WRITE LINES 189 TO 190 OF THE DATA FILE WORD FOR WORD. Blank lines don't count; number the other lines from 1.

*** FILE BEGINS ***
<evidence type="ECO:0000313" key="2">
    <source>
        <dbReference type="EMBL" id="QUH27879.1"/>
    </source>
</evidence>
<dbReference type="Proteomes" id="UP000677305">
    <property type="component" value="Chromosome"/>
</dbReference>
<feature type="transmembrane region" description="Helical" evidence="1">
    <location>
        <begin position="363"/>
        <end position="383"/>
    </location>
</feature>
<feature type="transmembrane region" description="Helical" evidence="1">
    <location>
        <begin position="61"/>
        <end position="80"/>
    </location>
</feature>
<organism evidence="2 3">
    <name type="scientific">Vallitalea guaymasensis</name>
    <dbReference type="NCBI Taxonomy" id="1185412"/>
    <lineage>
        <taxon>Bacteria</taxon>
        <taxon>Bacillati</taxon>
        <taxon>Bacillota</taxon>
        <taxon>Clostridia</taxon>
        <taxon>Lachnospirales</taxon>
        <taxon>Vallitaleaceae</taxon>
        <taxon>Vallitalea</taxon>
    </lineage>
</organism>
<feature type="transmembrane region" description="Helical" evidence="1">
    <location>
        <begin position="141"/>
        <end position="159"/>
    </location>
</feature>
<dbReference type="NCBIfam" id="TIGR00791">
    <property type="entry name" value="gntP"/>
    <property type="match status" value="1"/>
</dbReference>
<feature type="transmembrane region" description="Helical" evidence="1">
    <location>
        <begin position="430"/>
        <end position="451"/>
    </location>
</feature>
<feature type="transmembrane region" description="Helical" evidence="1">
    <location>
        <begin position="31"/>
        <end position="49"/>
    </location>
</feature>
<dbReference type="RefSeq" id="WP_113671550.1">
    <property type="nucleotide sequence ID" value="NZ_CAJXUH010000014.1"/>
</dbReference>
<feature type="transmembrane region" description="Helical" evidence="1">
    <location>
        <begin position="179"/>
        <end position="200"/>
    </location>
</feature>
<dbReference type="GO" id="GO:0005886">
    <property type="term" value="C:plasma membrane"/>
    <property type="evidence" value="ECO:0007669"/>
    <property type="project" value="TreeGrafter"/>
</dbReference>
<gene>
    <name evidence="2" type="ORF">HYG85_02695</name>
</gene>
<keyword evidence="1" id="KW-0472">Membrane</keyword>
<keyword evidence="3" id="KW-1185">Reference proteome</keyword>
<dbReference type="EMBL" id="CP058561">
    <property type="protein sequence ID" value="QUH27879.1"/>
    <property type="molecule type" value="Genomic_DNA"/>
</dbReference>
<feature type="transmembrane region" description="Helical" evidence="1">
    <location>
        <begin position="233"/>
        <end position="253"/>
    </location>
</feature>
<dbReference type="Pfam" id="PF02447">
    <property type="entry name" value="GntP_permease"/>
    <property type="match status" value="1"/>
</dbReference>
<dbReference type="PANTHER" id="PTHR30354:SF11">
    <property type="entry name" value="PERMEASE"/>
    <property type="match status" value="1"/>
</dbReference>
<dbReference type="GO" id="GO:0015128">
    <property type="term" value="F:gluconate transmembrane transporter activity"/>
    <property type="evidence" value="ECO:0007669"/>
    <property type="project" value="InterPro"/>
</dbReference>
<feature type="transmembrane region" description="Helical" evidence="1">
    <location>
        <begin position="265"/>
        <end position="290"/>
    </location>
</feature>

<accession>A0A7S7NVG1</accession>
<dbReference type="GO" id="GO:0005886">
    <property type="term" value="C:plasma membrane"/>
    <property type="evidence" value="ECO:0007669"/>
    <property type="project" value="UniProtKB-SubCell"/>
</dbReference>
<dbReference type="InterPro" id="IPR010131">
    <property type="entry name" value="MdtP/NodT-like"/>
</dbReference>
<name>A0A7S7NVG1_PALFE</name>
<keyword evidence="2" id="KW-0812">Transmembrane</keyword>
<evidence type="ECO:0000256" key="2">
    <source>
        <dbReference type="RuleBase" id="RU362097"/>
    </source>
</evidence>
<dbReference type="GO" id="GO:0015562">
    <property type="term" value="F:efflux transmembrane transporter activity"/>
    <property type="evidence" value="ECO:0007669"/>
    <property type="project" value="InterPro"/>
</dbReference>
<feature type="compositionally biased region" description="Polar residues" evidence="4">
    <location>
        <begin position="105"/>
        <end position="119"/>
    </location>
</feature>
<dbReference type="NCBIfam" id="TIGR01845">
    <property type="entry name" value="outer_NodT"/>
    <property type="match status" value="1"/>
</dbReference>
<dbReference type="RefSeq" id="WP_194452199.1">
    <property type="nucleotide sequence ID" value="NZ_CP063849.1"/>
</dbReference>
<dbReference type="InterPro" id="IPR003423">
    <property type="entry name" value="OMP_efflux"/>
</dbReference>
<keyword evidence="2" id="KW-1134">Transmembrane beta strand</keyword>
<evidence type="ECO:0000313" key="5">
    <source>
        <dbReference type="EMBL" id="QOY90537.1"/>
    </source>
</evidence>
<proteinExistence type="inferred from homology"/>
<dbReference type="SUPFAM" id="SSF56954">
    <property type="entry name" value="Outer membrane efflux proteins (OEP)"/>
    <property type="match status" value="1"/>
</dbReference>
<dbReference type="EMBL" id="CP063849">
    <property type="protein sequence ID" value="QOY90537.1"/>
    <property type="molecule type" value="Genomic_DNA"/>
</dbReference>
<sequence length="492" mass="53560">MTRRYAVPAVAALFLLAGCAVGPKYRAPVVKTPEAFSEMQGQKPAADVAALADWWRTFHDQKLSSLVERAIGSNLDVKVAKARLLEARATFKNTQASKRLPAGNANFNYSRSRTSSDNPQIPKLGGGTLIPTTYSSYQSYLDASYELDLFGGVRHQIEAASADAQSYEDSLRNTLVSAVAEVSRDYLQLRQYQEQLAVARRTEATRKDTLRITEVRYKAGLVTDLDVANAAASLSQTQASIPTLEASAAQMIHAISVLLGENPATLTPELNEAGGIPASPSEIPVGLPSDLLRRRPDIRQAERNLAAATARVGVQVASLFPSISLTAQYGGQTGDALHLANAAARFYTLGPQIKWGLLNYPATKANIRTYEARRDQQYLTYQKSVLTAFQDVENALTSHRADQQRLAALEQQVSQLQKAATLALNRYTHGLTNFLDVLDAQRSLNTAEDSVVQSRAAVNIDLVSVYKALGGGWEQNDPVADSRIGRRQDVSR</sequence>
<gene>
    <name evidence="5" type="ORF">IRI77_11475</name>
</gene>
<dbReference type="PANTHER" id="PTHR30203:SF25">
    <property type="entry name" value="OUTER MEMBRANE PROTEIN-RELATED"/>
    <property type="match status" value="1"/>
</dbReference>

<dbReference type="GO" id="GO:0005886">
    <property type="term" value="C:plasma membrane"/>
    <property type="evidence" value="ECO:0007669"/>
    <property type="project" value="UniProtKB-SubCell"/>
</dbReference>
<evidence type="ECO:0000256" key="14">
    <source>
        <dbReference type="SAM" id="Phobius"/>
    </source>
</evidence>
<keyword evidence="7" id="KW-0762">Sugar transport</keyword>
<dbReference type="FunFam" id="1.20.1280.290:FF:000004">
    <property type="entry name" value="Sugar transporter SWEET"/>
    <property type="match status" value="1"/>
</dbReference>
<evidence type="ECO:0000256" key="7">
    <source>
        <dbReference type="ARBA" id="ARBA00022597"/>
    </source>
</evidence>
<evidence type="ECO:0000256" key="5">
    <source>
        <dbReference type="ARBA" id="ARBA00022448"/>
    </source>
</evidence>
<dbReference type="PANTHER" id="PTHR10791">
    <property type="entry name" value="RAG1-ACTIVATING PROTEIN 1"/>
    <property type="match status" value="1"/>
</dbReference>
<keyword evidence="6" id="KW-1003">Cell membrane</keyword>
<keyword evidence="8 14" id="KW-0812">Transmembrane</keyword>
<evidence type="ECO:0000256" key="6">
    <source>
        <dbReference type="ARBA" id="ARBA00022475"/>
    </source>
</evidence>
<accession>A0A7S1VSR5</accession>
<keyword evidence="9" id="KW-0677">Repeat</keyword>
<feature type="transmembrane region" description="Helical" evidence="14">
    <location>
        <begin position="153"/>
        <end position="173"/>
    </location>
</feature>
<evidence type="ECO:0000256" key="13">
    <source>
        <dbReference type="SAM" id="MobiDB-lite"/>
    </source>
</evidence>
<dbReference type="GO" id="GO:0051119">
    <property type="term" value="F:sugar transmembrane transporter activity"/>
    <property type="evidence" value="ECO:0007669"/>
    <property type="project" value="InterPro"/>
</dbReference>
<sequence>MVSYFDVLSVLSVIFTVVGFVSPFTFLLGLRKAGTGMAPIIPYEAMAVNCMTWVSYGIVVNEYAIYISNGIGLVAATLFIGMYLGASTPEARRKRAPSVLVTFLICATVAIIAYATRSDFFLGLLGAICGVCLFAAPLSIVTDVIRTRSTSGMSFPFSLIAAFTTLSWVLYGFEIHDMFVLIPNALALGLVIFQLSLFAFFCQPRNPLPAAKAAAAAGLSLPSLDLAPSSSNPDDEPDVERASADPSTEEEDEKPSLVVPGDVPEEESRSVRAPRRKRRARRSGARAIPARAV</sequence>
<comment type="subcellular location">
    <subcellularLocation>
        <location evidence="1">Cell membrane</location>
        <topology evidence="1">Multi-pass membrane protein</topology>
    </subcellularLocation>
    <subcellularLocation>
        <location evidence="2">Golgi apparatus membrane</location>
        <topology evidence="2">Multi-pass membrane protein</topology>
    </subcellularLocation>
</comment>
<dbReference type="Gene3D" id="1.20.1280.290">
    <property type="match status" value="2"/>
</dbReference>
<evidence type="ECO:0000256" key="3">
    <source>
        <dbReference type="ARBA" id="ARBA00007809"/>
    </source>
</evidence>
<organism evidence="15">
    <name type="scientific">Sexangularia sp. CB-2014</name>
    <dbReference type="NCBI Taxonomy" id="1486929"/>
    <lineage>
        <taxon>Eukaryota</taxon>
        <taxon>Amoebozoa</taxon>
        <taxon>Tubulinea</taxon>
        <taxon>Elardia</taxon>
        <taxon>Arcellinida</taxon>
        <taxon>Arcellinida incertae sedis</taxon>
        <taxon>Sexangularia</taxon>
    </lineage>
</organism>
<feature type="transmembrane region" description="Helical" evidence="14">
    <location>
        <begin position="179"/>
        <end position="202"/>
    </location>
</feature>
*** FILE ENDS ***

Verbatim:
<dbReference type="PANTHER" id="PTHR10791">
    <property type="entry name" value="RAG1-ACTIVATING PROTEIN 1"/>